AE: Are there any themes that you find yourself returning to throughout your writing? If yes, what and why?

TA: Definitely. Themes around nature and the land are big for me: the smallness of humanity in comparison to nature, our dependence on the natural world, the way it will outlast us in the end, its beauty, and the way it defines cycles (i.e., turning death back into life over and over again). I’m also a sucker for a good odd couple or mentor/mentee relationship (think Gideon and Harrow in Gideon the Ninth, or Anakin/Obi-Wan/Ahsoka from Star Wars), and I like trying (and largely failing) to write those sorts of characters. I also make a point of making many of my characters have south Asian/Brown/Muslim backgrounds (if the story is set in this world), which is sometimes extremely important to the story, and sometimes totally irrelevant. There are certainly other themes I come back to as well.

As to the why. For the nature theme it’s simple—my entire life and career is based around the outdoors and it’s a core part of my identity, so it obviously takes up a lot of space in my brain! The mentor-mentee/odd couple one, I’m not sure. I just love seeing those sorts of relationships. It makes me really happy when very different people come to value each other and grow together. And finally, including characters who have an identity similar to mine is largely about representation—just one more small way of contributing to the diversification of spec fic. Sometimes though that identity piece is also a very fun way to explore huge swathes of culture and folklore that just don’t (or barely) exist in western spec—think, for example, some of Usman Malik’s stories, that rely on traditionally Islamic concepts like Jinn.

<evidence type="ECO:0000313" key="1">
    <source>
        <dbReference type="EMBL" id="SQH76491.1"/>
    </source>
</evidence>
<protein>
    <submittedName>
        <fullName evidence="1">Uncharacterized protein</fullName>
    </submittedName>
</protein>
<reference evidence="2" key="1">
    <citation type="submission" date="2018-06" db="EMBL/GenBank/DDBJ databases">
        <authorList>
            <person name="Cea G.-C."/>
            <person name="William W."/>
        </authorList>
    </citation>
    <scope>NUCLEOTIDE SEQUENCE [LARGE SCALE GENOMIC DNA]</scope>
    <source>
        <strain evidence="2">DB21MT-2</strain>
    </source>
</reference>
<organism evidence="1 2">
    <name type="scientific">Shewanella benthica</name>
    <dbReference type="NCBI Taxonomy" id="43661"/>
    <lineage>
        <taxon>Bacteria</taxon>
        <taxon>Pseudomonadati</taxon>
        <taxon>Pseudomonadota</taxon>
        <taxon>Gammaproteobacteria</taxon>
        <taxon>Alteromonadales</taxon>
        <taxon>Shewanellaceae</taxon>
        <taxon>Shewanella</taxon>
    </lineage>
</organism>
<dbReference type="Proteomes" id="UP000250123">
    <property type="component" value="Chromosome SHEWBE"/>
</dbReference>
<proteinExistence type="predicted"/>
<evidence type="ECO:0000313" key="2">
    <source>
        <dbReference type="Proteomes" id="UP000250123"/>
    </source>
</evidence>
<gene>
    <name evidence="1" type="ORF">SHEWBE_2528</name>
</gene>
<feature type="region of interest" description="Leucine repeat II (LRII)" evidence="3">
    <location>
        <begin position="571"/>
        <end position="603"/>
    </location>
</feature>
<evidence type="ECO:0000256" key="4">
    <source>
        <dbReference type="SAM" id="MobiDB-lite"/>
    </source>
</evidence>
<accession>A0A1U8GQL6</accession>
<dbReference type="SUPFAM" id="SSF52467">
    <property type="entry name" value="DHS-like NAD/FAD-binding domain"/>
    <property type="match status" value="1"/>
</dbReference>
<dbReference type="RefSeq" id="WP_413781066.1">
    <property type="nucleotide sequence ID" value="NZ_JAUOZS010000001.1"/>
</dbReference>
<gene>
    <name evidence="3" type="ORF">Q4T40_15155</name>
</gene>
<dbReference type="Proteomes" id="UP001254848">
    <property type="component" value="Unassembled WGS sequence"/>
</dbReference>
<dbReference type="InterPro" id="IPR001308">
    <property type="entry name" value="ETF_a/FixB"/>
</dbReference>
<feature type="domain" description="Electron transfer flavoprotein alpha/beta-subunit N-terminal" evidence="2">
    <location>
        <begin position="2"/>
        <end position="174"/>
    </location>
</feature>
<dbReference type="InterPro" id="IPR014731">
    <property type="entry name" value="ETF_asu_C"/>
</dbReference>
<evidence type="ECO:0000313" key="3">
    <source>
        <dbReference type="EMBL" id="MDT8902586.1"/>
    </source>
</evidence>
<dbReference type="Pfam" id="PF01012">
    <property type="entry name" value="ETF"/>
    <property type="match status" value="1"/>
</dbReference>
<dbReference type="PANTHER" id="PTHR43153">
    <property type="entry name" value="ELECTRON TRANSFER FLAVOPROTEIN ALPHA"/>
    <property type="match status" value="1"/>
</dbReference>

AE: What is your process?

TA: I wish I knew that myself! If someone has any suggestions I’m all ears. . . . I would like to be more consistent, and having a go-to process would help with that hugely. That said, there is a general track most of my stories follow. It all starts with the idea, which is usually a concept I want to explore but can occasionally also be a specific image. Then I brainstorm a bit—I make notes on very general, high level plot outlining and scenes I want to see, nothing detailed. Then I write, send it out to a friend or two for edits, revise, and submit. Pretty typical I assume.

AE: What inspired you to start writing?

TA: I don’t think there was a singular moment or event. I’ve just always enjoyed living in my head, always had my nose in a book, always enjoyed being in fantasy worlds (i.e. out in the mountains, the desert, the forest, etc., hiking and climbing). From a young age I always assumed I’d write one day—words have always been there for me, it feels very natural to build something out of them.

AE: If you could choose one SFnal universe to live in, what universe would it be, and why?